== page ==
Business

Speed up agro change, farmers urged

MAJORITY of Zambian farmers, particularly small-scale farmers, have very low levels of mechanisation and sually depend on hand tools and rudimentary implements for ultivation.

KALONDE NYATI, Lusaka
STANBIC Bank has urged farmers to accelerate agricultural diversification to mitigate possible agriculture produce price shocks.
Stanbic Bank head of agribusiness Leon Kotze, who observed that the country’s agriculture sector has in the last 10 years been witnessing increased production in other crops such as wheat and soya beans, said diversification will go a long way in hedging against price shocks.

Making a presentation at the just-ended Copperbelt Province Mining, Agriculture and Trade exhibition, Mr Kotze said agricultural diversification holds the key to sustained production.
He also advised farmers to keep a track record of their farming activities to help commercial banks provide the right financial support.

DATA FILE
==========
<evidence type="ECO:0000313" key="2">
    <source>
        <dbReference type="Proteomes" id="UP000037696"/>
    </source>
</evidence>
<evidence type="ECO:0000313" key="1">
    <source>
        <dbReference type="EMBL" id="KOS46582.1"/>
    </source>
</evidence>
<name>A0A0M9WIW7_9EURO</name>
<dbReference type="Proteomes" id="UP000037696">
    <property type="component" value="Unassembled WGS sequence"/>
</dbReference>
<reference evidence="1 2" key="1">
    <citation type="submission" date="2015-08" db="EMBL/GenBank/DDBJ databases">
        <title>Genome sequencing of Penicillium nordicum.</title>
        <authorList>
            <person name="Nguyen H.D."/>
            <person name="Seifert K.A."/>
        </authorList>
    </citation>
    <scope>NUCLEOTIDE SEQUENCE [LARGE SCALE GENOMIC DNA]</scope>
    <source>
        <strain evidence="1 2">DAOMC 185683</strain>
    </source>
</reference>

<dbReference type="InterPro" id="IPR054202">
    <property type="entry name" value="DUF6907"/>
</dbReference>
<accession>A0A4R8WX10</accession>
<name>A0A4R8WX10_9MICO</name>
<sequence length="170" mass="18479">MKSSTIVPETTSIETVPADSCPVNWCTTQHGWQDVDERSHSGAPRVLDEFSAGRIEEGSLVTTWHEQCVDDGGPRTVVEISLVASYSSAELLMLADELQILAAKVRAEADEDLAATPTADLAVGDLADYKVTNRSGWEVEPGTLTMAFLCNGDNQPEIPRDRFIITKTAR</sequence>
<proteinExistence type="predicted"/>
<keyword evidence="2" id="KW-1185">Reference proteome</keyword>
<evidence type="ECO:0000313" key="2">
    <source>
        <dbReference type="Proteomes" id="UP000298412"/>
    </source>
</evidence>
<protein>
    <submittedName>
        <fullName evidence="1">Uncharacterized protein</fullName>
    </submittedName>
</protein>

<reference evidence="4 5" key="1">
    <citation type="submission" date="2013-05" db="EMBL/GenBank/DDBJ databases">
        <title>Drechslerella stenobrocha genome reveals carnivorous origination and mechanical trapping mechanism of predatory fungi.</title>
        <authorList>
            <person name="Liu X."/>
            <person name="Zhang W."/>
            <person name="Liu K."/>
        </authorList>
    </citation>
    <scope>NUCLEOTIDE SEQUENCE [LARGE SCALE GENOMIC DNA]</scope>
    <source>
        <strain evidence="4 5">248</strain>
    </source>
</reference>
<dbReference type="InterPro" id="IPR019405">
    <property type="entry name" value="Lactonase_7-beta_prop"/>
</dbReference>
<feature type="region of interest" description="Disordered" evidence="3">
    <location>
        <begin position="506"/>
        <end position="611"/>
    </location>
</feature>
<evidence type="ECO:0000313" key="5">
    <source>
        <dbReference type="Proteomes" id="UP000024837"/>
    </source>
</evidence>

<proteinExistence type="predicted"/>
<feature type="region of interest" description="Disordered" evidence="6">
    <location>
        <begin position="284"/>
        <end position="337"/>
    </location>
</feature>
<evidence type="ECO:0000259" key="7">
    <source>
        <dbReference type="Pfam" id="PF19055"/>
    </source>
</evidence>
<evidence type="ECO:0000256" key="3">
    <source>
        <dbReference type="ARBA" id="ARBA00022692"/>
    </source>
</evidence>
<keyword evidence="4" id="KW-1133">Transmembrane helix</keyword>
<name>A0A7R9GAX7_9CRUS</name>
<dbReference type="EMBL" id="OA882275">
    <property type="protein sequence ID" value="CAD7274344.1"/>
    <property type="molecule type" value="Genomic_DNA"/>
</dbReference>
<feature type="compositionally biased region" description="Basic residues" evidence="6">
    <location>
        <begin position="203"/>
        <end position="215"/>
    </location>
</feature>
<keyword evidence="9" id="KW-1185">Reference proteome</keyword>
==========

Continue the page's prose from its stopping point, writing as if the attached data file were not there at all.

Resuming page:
“It is important for farmers to understand the environment and trends in the industry which will help in making sound decision-making. Farmers also look at their cash flows and gauge the right time to invest in the diversification of their businesses and to ensure that their crops do not suffer,” he said.
He said there is need for farmers to measure and monitor the life cycles of their commodities and the various strategies they can apply to ensure their businesses remain sustainable in the face of external shocks.
Mr Kotze also noted that loan repayment among farmers has improved.
“Between 2007 to 2009, non-performing loans in the agriculture sector were quite high at above 30 percent for all bank funding that was channelled to the agriculture sector, but between 2010 and 2013 the sector rebounded with improved production and better prices, which saw non-performing loans come down to levels of 10 percent,” he said.
He pledged the bank’s commitment to continue supporting the sector.
In 2016, Stanbic Bank was declared the ‘Best Agribusiness Bank in Zambia’ by the Global Banking and Finance Review following the bank’s investment of US$200 million in the local agriculture sector.

 



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